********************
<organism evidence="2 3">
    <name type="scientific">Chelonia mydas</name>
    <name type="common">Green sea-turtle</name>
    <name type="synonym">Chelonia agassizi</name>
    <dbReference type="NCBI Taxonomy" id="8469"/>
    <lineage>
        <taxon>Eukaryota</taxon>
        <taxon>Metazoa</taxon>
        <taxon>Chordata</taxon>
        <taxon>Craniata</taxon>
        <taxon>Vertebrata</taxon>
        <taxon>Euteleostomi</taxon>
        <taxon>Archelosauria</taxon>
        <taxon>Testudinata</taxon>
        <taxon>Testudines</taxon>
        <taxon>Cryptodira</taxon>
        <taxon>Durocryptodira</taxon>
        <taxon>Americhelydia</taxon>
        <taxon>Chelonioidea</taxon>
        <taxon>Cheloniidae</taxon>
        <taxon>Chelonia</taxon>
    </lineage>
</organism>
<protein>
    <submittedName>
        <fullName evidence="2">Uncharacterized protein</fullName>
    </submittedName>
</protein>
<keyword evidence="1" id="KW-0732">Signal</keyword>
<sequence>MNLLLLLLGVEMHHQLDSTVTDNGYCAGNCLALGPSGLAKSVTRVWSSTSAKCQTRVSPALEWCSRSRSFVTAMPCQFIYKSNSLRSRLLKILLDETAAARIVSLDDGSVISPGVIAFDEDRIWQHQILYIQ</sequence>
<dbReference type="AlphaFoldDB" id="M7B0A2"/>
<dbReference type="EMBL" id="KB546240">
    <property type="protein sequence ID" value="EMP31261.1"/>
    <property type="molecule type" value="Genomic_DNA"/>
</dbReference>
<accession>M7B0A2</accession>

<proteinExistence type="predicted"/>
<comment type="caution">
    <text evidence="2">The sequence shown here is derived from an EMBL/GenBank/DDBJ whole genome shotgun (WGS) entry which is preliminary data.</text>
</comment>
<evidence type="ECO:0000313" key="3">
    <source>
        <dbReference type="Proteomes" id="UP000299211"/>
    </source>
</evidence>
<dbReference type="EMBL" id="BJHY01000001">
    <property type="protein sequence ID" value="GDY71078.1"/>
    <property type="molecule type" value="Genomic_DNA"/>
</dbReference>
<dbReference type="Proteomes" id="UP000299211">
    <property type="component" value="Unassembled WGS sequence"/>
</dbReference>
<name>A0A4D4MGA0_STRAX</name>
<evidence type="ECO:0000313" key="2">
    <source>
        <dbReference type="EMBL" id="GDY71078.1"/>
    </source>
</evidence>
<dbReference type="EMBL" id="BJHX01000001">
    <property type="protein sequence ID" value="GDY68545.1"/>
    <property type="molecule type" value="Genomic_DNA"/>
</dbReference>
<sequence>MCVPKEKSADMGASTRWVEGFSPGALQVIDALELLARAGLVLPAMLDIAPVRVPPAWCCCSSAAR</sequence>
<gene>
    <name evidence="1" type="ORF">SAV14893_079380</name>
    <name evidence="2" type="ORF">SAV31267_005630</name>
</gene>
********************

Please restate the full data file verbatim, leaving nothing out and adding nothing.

<organism evidence="2 3">
    <name type="scientific">Chelonia mydas</name>
    <name type="common">Green sea-turtle</name>
    <name type="synonym">Chelonia agassizi</name>
    <dbReference type="NCBI Taxonomy" id="8469"/>
    <lineage>
        <taxon>Eukaryota</taxon>
        <taxon>Metazoa</taxon>
        <taxon>Chordata</taxon>
        <taxon>Craniata</taxon>
        <taxon>Vertebrata</taxon>
        <taxon>Euteleostomi</taxon>
        <taxon>Archelosauria</taxon>
        <taxon>Testudinata</taxon>
        <taxon>Testudines</taxon>
        <taxon>Cryptodira</taxon>
        <taxon>Durocryptodira</taxon>
        <taxon>Americhelydia</taxon>
        <taxon>Chelonioidea</taxon>
        <taxon>Cheloniidae</taxon>
        <taxon>Chelonia</taxon>
    </lineage>
</organism>
<protein>
    <submittedName>
        <fullName evidence="2">Uncharacterized protein</fullName>
    </submittedName>
</protein>
<keyword evidence="1" id="KW-0732">Signal</keyword>
<sequence>MNLLLLLLGVEMHHQLDSTVTDNGYCAGNCLALGPSGLAKSVTRVWSSTSAKCQTRVSPALEWCSRSRSFVTAMPCQFIYKSNSLRSRLLKILLDETAAARIVSLDDGSVISPGVIAFDEDRIWQHQILYIQ</sequence>
<dbReference type="AlphaFoldDB" id="M7B0A2"/>
<dbReference type="EMBL" id="KB546240">
    <property type="protein sequence ID" value="EMP31261.1"/>
    <property type="molecule type" value="Genomic_DNA"/>
</dbReference>
<accession>M7B0A2</accession>

<proteinExistence type="predicted"/>
<comment type="caution">
    <text evidence="2">The sequence shown here is derived from an EMBL/GenBank/DDBJ whole genome shotgun (WGS) entry which is preliminary data.</text>
</comment>
<evidence type="ECO:0000313" key="3">
    <source>
        <dbReference type="Proteomes" id="UP000299211"/>
    </source>
</evidence>
<dbReference type="EMBL" id="BJHY01000001">
    <property type="protein sequence ID" value="GDY71078.1"/>
    <property type="molecule type" value="Genomic_DNA"/>
</dbReference>
<dbReference type="Proteomes" id="UP000299211">
    <property type="component" value="Unassembled WGS sequence"/>
</dbReference>
<name>A0A4D4MGA0_STRAX</name>
<evidence type="ECO:0000313" key="2">
    <source>
        <dbReference type="EMBL" id="GDY71078.1"/>
    </source>
</evidence>
<dbReference type="EMBL" id="BJHX01000001">
    <property type="protein sequence ID" value="GDY68545.1"/>
    <property type="molecule type" value="Genomic_DNA"/>
</dbReference>
<sequence>MCVPKEKSADMGASTRWVEGFSPGALQVIDALELLARAGLVLPAMLDIAPVRVPPAWCCCSSAAR</sequence>
<gene>
    <name evidence="1" type="ORF">SAV14893_079380</name>
    <name evidence="2" type="ORF">SAV31267_005630</name>
</gene>